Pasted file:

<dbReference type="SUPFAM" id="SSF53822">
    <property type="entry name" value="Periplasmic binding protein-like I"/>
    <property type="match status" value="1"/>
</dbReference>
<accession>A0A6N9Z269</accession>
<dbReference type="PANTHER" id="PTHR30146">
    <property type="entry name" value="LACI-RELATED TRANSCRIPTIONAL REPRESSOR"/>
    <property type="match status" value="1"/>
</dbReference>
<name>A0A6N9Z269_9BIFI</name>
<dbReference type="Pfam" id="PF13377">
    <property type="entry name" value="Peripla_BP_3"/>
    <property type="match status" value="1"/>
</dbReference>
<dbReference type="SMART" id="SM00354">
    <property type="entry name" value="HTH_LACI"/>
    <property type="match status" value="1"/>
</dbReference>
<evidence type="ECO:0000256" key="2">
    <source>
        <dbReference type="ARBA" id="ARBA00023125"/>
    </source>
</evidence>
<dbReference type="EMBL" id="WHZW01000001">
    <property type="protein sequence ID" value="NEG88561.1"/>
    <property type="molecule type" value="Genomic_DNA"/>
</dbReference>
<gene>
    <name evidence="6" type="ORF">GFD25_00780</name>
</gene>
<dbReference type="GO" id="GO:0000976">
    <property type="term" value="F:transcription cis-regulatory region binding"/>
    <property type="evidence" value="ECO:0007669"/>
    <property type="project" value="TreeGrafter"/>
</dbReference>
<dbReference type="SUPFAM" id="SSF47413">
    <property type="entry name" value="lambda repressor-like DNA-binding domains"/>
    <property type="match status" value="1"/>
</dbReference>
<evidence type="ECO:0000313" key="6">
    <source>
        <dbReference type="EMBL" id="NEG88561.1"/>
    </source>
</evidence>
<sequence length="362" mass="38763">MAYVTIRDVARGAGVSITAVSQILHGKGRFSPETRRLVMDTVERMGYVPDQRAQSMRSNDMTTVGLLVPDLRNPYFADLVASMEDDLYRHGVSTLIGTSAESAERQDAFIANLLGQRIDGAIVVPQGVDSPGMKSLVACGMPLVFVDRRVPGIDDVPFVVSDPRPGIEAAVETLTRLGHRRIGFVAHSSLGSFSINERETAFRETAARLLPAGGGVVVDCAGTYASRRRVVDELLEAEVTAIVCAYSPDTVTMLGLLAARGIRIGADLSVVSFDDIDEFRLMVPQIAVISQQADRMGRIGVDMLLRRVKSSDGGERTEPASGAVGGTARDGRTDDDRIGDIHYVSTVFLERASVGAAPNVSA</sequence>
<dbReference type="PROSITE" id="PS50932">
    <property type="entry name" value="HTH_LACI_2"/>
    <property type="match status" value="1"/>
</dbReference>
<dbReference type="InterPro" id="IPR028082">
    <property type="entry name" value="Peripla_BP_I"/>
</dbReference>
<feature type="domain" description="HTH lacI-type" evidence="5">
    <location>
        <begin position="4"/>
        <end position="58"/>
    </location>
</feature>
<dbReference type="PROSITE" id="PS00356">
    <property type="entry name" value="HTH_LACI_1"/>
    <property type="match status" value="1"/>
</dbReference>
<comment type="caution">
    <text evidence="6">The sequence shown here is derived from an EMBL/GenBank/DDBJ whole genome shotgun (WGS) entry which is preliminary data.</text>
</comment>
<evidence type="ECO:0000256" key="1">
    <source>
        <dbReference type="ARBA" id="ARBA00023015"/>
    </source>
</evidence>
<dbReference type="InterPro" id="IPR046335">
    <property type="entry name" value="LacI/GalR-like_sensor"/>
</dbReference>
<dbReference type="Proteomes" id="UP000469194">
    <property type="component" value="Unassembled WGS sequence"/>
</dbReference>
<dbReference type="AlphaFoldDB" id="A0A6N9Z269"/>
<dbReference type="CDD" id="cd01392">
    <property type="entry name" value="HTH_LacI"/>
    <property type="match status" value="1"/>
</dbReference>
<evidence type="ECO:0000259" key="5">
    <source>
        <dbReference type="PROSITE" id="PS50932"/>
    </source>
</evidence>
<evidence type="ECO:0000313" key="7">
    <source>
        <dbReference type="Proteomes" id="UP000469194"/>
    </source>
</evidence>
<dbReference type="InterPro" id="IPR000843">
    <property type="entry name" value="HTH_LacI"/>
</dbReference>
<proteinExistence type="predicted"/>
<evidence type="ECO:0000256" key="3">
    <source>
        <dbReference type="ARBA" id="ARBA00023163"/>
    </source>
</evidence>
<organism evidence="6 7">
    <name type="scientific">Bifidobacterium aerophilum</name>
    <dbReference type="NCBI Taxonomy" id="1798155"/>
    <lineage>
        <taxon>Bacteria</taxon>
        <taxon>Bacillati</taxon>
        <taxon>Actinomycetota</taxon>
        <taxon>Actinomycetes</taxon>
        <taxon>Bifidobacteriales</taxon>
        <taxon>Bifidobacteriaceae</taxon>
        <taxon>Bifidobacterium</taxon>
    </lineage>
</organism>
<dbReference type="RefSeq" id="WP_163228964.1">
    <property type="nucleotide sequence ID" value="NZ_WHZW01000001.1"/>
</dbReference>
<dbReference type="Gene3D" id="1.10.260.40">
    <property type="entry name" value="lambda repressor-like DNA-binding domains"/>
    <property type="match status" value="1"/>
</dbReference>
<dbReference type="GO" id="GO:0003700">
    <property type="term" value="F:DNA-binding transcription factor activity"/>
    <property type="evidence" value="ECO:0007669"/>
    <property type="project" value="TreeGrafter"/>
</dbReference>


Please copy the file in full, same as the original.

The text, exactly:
<dbReference type="SUPFAM" id="SSF53822">
    <property type="entry name" value="Periplasmic binding protein-like I"/>
    <property type="match status" value="1"/>
</dbReference>
<accession>A0A6N9Z269</accession>
<dbReference type="PANTHER" id="PTHR30146">
    <property type="entry name" value="LACI-RELATED TRANSCRIPTIONAL REPRESSOR"/>
    <property type="match status" value="1"/>
</dbReference>
<name>A0A6N9Z269_9BIFI</name>
<dbReference type="Pfam" id="PF13377">
    <property type="entry name" value="Peripla_BP_3"/>
    <property type="match status" value="1"/>
</dbReference>
<dbReference type="SMART" id="SM00354">
    <property type="entry name" value="HTH_LACI"/>
    <property type="match status" value="1"/>
</dbReference>
<evidence type="ECO:0000256" key="2">
    <source>
        <dbReference type="ARBA" id="ARBA00023125"/>
    </source>
</evidence>
<dbReference type="EMBL" id="WHZW01000001">
    <property type="protein sequence ID" value="NEG88561.1"/>
    <property type="molecule type" value="Genomic_DNA"/>
</dbReference>
<gene>
    <name evidence="6" type="ORF">GFD25_00780</name>
</gene>
<dbReference type="GO" id="GO:0000976">
    <property type="term" value="F:transcription cis-regulatory region binding"/>
    <property type="evidence" value="ECO:0007669"/>
    <property type="project" value="TreeGrafter"/>
</dbReference>
<dbReference type="SUPFAM" id="SSF47413">
    <property type="entry name" value="lambda repressor-like DNA-binding domains"/>
    <property type="match status" value="1"/>
</dbReference>
<evidence type="ECO:0000313" key="6">
    <source>
        <dbReference type="EMBL" id="NEG88561.1"/>
    </source>
</evidence>
<sequence length="362" mass="38763">MAYVTIRDVARGAGVSITAVSQILHGKGRFSPETRRLVMDTVERMGYVPDQRAQSMRSNDMTTVGLLVPDLRNPYFADLVASMEDDLYRHGVSTLIGTSAESAERQDAFIANLLGQRIDGAIVVPQGVDSPGMKSLVACGMPLVFVDRRVPGIDDVPFVVSDPRPGIEAAVETLTRLGHRRIGFVAHSSLGSFSINERETAFRETAARLLPAGGGVVVDCAGTYASRRRVVDELLEAEVTAIVCAYSPDTVTMLGLLAARGIRIGADLSVVSFDDIDEFRLMVPQIAVISQQADRMGRIGVDMLLRRVKSSDGGERTEPASGAVGGTARDGRTDDDRIGDIHYVSTVFLERASVGAAPNVSA</sequence>
<dbReference type="PROSITE" id="PS50932">
    <property type="entry name" value="HTH_LACI_2"/>
    <property type="match status" value="1"/>
</dbReference>
<dbReference type="InterPro" id="IPR028082">
    <property type="entry name" value="Peripla_BP_I"/>
</dbReference>
<feature type="domain" description="HTH lacI-type" evidence="5">
    <location>
        <begin position="4"/>
        <end position="58"/>
    </location>
</feature>
<dbReference type="PROSITE" id="PS00356">
    <property type="entry name" value="HTH_LACI_1"/>
    <property type="match status" value="1"/>
</dbReference>
<comment type="caution">
    <text evidence="6">The sequence shown here is derived from an EMBL/GenBank/DDBJ whole genome shotgun (WGS) entry which is preliminary data.</text>
</comment>
<evidence type="ECO:0000256" key="1">
    <source>
        <dbReference type="ARBA" id="ARBA00023015"/>
    </source>
</evidence>
<dbReference type="InterPro" id="IPR046335">
    <property type="entry name" value="LacI/GalR-like_sensor"/>
</dbReference>
<dbReference type="Proteomes" id="UP000469194">
    <property type="component" value="Unassembled WGS sequence"/>
</dbReference>
<dbReference type="AlphaFoldDB" id="A0A6N9Z269"/>
<dbReference type="CDD" id="cd01392">
    <property type="entry name" value="HTH_LacI"/>
    <property type="match status" value="1"/>
</dbReference>
<evidence type="ECO:0000259" key="5">
    <source>
        <dbReference type="PROSITE" id="PS50932"/>
    </source>
</evidence>
<evidence type="ECO:0000313" key="7">
    <source>
        <dbReference type="Proteomes" id="UP000469194"/>
    </source>
</evidence>
<dbReference type="InterPro" id="IPR000843">
    <property type="entry name" value="HTH_LacI"/>
</dbReference>
<proteinExistence type="predicted"/>
<evidence type="ECO:0000256" key="3">
    <source>
        <dbReference type="ARBA" id="ARBA00023163"/>
    </source>
</evidence>
<organism evidence="6 7">
    <name type="scientific">Bifidobacterium aerophilum</name>
    <dbReference type="NCBI Taxonomy" id="1798155"/>
    <lineage>
        <taxon>Bacteria</taxon>
        <taxon>Bacillati</taxon>
        <taxon>Actinomycetota</taxon>
        <taxon>Actinomycetes</taxon>
        <taxon>Bifidobacteriales</taxon>
        <taxon>Bifidobacteriaceae</taxon>
        <taxon>Bifidobacterium</taxon>
    </lineage>
</organism>
<dbReference type="RefSeq" id="WP_163228964.1">
    <property type="nucleotide sequence ID" value="NZ_WHZW01000001.1"/>
</dbReference>
<dbReference type="Gene3D" id="1.10.260.40">
    <property type="entry name" value="lambda repressor-like DNA-binding domains"/>
    <property type="match status" value="1"/>
</dbReference>
<dbReference type="GO" id="GO:0003700">
    <property type="term" value="F:DNA-binding transcription factor activity"/>
    <property type="evidence" value="ECO:0007669"/>
    <property type="project" value="TreeGrafter"/>
</dbReference>